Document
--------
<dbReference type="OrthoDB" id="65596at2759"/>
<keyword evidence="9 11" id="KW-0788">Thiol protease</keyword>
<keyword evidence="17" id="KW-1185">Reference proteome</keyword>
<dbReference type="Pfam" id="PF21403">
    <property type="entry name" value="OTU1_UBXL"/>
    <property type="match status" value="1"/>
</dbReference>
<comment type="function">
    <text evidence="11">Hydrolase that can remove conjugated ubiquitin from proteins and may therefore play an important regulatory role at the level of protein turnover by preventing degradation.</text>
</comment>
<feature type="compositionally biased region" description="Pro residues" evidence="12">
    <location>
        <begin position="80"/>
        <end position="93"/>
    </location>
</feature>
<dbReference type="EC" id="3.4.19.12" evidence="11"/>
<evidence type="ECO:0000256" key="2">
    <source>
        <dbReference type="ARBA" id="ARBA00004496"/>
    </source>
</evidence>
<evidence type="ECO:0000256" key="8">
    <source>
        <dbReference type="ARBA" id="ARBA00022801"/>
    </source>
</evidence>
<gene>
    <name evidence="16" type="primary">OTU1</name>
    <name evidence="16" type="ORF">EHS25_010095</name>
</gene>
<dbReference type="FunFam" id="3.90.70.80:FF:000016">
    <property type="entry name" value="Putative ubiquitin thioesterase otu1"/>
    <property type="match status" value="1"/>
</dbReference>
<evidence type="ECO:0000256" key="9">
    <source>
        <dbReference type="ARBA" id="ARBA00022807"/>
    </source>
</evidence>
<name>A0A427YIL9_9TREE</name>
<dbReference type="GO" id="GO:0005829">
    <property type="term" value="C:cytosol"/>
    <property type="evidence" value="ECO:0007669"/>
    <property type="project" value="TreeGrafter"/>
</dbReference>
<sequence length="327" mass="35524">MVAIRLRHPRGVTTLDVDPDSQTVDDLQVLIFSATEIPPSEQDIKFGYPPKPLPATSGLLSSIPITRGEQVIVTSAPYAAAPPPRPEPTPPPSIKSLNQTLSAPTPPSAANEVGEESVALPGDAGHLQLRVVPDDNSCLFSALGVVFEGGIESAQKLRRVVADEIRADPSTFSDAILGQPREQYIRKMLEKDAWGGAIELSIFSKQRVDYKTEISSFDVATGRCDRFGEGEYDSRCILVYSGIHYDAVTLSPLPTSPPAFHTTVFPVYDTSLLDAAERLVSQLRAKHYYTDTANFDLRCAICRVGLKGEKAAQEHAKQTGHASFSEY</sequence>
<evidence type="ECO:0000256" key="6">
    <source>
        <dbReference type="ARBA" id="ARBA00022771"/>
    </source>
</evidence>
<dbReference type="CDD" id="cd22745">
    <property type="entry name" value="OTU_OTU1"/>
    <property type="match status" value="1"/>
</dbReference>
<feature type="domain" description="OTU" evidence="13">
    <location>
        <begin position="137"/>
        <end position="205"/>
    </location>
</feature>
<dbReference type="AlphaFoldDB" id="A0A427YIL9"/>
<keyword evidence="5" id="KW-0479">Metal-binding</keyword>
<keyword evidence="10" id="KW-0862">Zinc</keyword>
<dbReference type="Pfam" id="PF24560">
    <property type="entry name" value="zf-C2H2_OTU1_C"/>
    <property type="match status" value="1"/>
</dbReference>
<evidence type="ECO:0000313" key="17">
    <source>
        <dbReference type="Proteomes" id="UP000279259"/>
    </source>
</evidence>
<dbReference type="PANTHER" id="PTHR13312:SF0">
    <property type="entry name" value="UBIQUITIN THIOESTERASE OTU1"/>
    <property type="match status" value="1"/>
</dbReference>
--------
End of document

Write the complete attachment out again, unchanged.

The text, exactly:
<dbReference type="OrthoDB" id="65596at2759"/>
<keyword evidence="9 11" id="KW-0788">Thiol protease</keyword>
<keyword evidence="17" id="KW-1185">Reference proteome</keyword>
<dbReference type="Pfam" id="PF21403">
    <property type="entry name" value="OTU1_UBXL"/>
    <property type="match status" value="1"/>
</dbReference>
<comment type="function">
    <text evidence="11">Hydrolase that can remove conjugated ubiquitin from proteins and may therefore play an important regulatory role at the level of protein turnover by preventing degradation.</text>
</comment>
<feature type="compositionally biased region" description="Pro residues" evidence="12">
    <location>
        <begin position="80"/>
        <end position="93"/>
    </location>
</feature>
<dbReference type="EC" id="3.4.19.12" evidence="11"/>
<evidence type="ECO:0000256" key="2">
    <source>
        <dbReference type="ARBA" id="ARBA00004496"/>
    </source>
</evidence>
<evidence type="ECO:0000256" key="8">
    <source>
        <dbReference type="ARBA" id="ARBA00022801"/>
    </source>
</evidence>
<gene>
    <name evidence="16" type="primary">OTU1</name>
    <name evidence="16" type="ORF">EHS25_010095</name>
</gene>
<dbReference type="FunFam" id="3.90.70.80:FF:000016">
    <property type="entry name" value="Putative ubiquitin thioesterase otu1"/>
    <property type="match status" value="1"/>
</dbReference>
<evidence type="ECO:0000256" key="9">
    <source>
        <dbReference type="ARBA" id="ARBA00022807"/>
    </source>
</evidence>
<name>A0A427YIL9_9TREE</name>
<dbReference type="GO" id="GO:0005829">
    <property type="term" value="C:cytosol"/>
    <property type="evidence" value="ECO:0007669"/>
    <property type="project" value="TreeGrafter"/>
</dbReference>
<sequence length="327" mass="35524">MVAIRLRHPRGVTTLDVDPDSQTVDDLQVLIFSATEIPPSEQDIKFGYPPKPLPATSGLLSSIPITRGEQVIVTSAPYAAAPPPRPEPTPPPSIKSLNQTLSAPTPPSAANEVGEESVALPGDAGHLQLRVVPDDNSCLFSALGVVFEGGIESAQKLRRVVADEIRADPSTFSDAILGQPREQYIRKMLEKDAWGGAIELSIFSKQRVDYKTEISSFDVATGRCDRFGEGEYDSRCILVYSGIHYDAVTLSPLPTSPPAFHTTVFPVYDTSLLDAAERLVSQLRAKHYYTDTANFDLRCAICRVGLKGEKAAQEHAKQTGHASFSEY</sequence>
<evidence type="ECO:0000256" key="6">
    <source>
        <dbReference type="ARBA" id="ARBA00022771"/>
    </source>
</evidence>
<dbReference type="CDD" id="cd22745">
    <property type="entry name" value="OTU_OTU1"/>
    <property type="match status" value="1"/>
</dbReference>
<feature type="domain" description="OTU" evidence="13">
    <location>
        <begin position="137"/>
        <end position="205"/>
    </location>
</feature>
<dbReference type="AlphaFoldDB" id="A0A427YIL9"/>
<keyword evidence="5" id="KW-0479">Metal-binding</keyword>
<keyword evidence="10" id="KW-0862">Zinc</keyword>
<dbReference type="Pfam" id="PF24560">
    <property type="entry name" value="zf-C2H2_OTU1_C"/>
    <property type="match status" value="1"/>
</dbReference>
<evidence type="ECO:0000313" key="17">
    <source>
        <dbReference type="Proteomes" id="UP000279259"/>
    </source>
</evidence>
<dbReference type="PANTHER" id="PTHR13312:SF0">
    <property type="entry name" value="UBIQUITIN THIOESTERASE OTU1"/>
    <property type="match status" value="1"/>
</dbReference>